“When your subordinates can connect to their work through their core values, the possibilities are endless.”
By taking action towards the suggestions above, you are positioning your team in the best possible way for success.
Embody Positivity: Lead others through your Communication and Emotions
Research demonstrates that emotions are somewhat contagious.That is, through the use of facial mimicry, emotional expression from one person can produce similar emotions in those around them. The implications of this are particularly useful in the context of organisational change.
For instance, a leader’s display of positive emotions can produce organisational transformation because their emotions reverberate through to their subordinates.
Because managerial employees often interact with large groups, their expression of positive emotion is particularly transmutable, with studies showing that a leader’s positivity predicts their entire team’s performance.
Therefore, by inciting a frenzy of positivity, a manager has the ability to impact their organisational culture in dramatic ways.
The benefits of positive emotion in the workplace are far-reaching, healthy immune system functioning results in reduced employee absenteeism and lower job turnover among others.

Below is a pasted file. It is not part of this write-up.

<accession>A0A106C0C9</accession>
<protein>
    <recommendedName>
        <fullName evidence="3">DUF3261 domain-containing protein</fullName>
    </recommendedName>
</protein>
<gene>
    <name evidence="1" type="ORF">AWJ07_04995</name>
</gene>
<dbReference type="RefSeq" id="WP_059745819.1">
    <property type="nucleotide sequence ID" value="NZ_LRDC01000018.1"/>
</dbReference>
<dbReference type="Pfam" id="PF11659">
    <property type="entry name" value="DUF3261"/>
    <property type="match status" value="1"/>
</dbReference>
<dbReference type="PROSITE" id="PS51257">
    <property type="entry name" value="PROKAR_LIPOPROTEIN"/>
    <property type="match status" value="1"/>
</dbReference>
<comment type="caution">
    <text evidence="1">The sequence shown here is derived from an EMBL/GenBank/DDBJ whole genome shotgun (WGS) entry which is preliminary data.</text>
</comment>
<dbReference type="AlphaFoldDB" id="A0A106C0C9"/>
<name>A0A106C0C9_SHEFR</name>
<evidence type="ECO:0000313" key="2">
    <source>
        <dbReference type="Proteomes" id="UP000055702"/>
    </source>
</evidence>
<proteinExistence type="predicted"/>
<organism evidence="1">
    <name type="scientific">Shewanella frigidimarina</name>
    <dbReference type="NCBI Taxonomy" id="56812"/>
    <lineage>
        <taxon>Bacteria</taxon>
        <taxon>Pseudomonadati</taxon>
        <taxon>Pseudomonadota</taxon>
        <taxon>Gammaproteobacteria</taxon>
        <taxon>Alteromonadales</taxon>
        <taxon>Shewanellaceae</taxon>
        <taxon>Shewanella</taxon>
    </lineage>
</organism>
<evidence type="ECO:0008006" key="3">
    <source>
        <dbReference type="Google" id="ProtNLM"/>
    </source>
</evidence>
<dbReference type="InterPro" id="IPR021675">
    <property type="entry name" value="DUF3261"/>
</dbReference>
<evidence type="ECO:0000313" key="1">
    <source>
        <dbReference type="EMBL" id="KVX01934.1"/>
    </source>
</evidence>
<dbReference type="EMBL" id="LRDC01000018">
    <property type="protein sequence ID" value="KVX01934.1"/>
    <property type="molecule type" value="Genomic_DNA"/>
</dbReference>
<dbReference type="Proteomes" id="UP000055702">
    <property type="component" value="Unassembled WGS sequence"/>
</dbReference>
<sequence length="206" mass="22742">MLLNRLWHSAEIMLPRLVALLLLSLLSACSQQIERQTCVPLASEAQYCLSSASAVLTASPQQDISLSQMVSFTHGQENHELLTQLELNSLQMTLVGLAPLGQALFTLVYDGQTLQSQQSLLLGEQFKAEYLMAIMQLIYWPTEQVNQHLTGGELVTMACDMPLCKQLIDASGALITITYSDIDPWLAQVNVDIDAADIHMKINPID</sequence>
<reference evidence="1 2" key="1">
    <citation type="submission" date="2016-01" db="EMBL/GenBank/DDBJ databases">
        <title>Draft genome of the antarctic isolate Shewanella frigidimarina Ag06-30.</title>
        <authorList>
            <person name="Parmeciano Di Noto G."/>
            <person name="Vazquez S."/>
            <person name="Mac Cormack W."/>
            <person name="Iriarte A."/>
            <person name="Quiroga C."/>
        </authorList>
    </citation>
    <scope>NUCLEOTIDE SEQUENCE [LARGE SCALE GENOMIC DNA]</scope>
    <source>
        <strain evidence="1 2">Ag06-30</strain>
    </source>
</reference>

Additionally, by using language that is positive and supportive rather than negative and critical, you will encourage those around you to do the same.
For instance, in addressing a problem, an effective leader would be well-advised to:
- Tell their subordinate what do rather than what not to
- Suggest available alternatives rather than implying blame
- Being helpful rather than critical
- Highlighting positive consequences of alternative action rather than negative consequences of a lack of action
Some people argue that it’s too difficult to change the tone of their speech suddenly. If this resonates with you, you might like first to try implementing positivity in a written format whether that’s a report or an email. By beginning here, you are positioning yourself for an easier transition that will allow the change in your speech to become more natural.
These changes, own when taken together, will echo throughout your team and ensure greater impact in your organisation.
You know that old expression:
’be the change you want to see in the world’?
The same logic applies here. Begin first with changing your behaviour and then watch as the change trickles down through your organisation. By infusing positive psychology into your relationships, interactions and organisational values, you are well on your way to equipping yourself with the necessary tools to lead your team to greatness.
About the Author
Yezen Nwiran is a positive psychology researcher, writer and aspiring practitioner. Having graduated with a First Class Honours degree in Psychological Science, Yezen now conducts academic research in the field, currently exploring the cultivation of resilience. He is also the founder and host of The Yez To Life Podcast, a podcast dedicated to improving the lives of others through applications of positive psychology. Find out more at www.yeztolife.com.